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http://dx.doi.org/10.1055/s-0038-1660856DOI Listing
June 2018

Clinical Reasoning: A 30-year-old man with headache and sleep disturbance.

Neurology 2018 04;90(17):e1535-e1540

From the Department of Neurology, Mayo Clinic, Rochester, MN.

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http://dx.doi.org/10.1212/WNL.0000000000005356DOI Listing
April 2018

Spinal cord infarction: Clinical and imaging insights from the periprocedural setting.

J Neurol Sci 2018 05 17;388:162-167. Epub 2018 Mar 17.

Mayo Clinic, Department of Neurology, Rochester, USA. Electronic address:

Objective: Describe the range of procedures associated with spinal cord infarction (SCI) as a complication of a medical/surgical procedure and define clinical and imaging characteristics that could be applied to help diagnose spontaneous SCI, where the diagnosis is often less secure.

Methods: We used an institution-based search tool to identify patients evaluated at Mayo Clinic, Rochester, MN from 1997 to 2016 with a periprocedural SCI. We performed a descriptive analysis of clinical features, MRI and other laboratory findings, and outcome.

Results: Seventy-five patients were identified with SCI related to an invasive or non-invasive surgery including: aortic aneurysm repair (49%); other aortic surgery (15%); and a variety of other procedures (e.g., cardiac surgery, spinal decompression, epidural injection, angiography, nerve block, embolization, other vascular surgery, thoracic surgery) (36%). Deficits were severe (66% para/quadriplegia) and maximal at first post-procedural evaluation in 61 patients (81%). Impaired dorsal column function was common on initial examination. Imaging features included classic findings of owl eyes or anterior pencil sign on MRI (70%), but several other T2-hyperintensity patterns were also seen. Gadolinium enhancement of the SCI and/or cauda equina was also common when assessed. Six patients (10%) had an initial normal MRI despite a severe deficit.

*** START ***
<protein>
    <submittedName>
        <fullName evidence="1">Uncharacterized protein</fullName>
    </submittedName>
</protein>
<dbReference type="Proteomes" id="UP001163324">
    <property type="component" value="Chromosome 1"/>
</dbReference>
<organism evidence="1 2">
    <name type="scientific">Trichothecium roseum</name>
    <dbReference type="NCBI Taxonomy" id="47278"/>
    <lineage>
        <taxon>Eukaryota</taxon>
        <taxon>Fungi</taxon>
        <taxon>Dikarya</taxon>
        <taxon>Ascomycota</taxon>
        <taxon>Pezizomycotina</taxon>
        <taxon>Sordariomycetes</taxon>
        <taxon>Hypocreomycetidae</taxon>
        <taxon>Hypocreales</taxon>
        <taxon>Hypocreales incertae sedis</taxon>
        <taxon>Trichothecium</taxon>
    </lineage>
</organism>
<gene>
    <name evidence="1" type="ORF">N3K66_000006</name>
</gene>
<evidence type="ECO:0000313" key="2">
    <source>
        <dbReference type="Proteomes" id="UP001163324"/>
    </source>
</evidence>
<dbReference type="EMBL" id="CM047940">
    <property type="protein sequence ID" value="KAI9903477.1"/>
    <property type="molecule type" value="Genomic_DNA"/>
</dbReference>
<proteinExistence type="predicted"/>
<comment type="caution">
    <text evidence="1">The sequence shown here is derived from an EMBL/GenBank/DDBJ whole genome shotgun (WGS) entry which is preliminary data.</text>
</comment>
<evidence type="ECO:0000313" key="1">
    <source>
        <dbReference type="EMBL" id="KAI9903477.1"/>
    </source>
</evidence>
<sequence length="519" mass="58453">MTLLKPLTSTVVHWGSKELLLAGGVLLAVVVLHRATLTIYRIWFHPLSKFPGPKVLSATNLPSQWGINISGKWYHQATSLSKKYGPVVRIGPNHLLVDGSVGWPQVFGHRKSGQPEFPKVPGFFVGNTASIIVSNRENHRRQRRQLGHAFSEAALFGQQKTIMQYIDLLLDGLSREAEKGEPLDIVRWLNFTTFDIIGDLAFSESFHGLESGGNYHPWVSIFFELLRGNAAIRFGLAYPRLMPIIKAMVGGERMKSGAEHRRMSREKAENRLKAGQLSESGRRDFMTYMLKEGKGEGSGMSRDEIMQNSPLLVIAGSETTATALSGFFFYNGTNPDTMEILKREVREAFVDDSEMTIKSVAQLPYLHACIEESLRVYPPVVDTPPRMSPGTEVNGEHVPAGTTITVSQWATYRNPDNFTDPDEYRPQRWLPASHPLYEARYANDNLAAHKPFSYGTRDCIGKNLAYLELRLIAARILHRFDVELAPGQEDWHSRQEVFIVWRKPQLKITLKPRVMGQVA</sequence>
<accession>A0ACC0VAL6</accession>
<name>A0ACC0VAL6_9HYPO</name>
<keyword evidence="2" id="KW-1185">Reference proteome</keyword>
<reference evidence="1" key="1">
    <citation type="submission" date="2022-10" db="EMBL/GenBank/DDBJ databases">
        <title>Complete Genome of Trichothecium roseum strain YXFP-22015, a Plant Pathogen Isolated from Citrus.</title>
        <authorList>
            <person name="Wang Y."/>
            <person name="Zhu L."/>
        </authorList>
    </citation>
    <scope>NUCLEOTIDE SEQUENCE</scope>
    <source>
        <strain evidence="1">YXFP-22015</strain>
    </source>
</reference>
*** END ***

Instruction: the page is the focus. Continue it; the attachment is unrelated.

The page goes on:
Conclusions: Procedures associated with SCI are many, and this complication does not exclusively occur following aortic surgery. The clinical and radiologic findings that we describe with periprocedural SCI may be used in future studies to help distinguish spontaneous SCI from alternate causes of acute myelopathy.
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http://dx.doi.org/10.1016/j.jns.2018.03.029DOI Listing
May 2018

Evaluation of idiopathic transverse myelitis revealing specific myelopathy diagnoses.

Neurology 2018 01 15;90(2):e96-e102. Epub 2017 Dec 15.

From the Department of Neurology, Mayo Clinic, Rochester, MN.

Objective: To evaluate specific myelopathy diagnoses made in patients with suspected idiopathic transverse myelitis (ITM).

Methods: A total of 226 patients 18 years and older were referred to Mayo Clinic Neurology for suspected ITM from December 1, 2010, to December 31, 2015. Electronic medical records were reviewed for detailed clinical presentation and course, laboratory and electrophysiologic investigations, and neuroimaging to determine the etiology. Current diagnostic criteria for ITM and alternative myelopathy diagnoses were applied. All cases where any discrepancy was suspected from the final reported clinical diagnosis were reviewed by each author and a consensus final diagnosis was made.

Results: The diagnostic criteria for ITM were met in 41 of 226 patients (18.1%). In 158 patients (69.9%), an alternative specific myelopathy diagnosis was made: multiple sclerosis or clinically isolated syndrome, 75; vascular myelopathy, 41; neurosarcoidosis, 12; neuromyelitis optica spectrum disorder, 12; myelin oligodendrocyte glycoprotein myelopathy, 5; neoplastic, 4; compressive, 3; nutritional, 3; infectious, 2; and other, 2. A myelopathy was not confirmed in 27 patients. Time from symptom onset to final clinical diagnosis in patients without ITM was a median of 9 months (range 0-288). Fifty-five patients (24%) required treatment changes according to their final clinical diagnosis.